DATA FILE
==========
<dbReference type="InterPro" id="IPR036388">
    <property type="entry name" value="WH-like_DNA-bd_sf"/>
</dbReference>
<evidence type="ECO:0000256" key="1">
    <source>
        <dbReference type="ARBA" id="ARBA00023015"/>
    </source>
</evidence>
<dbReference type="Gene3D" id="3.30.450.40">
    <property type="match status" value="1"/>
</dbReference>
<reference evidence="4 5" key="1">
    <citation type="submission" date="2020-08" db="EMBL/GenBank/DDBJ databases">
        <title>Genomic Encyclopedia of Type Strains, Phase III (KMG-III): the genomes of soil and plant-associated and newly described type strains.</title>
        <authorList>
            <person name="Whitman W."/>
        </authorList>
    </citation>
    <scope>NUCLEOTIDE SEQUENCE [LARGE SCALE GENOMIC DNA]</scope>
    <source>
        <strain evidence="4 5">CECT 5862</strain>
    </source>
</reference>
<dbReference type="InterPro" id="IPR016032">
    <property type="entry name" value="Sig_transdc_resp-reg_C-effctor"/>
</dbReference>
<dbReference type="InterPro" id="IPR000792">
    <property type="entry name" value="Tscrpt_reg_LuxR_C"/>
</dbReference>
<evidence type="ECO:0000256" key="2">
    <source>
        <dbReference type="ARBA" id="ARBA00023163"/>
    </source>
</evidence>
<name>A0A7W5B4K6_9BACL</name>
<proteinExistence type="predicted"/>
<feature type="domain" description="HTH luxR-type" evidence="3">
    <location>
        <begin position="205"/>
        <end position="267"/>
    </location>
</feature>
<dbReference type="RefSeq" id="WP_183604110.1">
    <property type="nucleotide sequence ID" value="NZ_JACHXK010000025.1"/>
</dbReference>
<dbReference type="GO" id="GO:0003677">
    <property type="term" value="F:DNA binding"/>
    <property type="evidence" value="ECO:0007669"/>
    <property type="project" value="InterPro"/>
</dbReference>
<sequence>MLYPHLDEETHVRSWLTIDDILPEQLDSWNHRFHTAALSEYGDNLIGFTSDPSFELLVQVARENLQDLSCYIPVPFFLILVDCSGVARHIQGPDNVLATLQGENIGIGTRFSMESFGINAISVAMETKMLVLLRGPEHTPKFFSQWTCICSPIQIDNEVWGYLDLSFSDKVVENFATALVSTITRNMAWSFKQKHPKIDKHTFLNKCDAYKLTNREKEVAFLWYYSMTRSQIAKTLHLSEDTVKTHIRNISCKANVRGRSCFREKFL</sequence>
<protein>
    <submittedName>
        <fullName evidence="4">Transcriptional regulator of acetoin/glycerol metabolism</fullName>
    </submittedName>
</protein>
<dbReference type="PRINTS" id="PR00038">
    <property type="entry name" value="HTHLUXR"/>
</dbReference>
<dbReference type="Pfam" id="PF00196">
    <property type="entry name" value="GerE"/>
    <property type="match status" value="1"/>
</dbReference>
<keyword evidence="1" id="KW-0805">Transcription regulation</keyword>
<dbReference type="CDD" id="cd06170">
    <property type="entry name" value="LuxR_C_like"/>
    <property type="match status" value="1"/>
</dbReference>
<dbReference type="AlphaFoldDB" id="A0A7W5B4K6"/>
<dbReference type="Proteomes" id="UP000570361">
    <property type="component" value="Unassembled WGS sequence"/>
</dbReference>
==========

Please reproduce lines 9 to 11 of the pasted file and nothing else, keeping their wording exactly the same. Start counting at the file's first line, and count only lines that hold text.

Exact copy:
<dbReference type="Gene3D" id="3.30.450.40">
    <property type="match status" value="1"/>
</dbReference>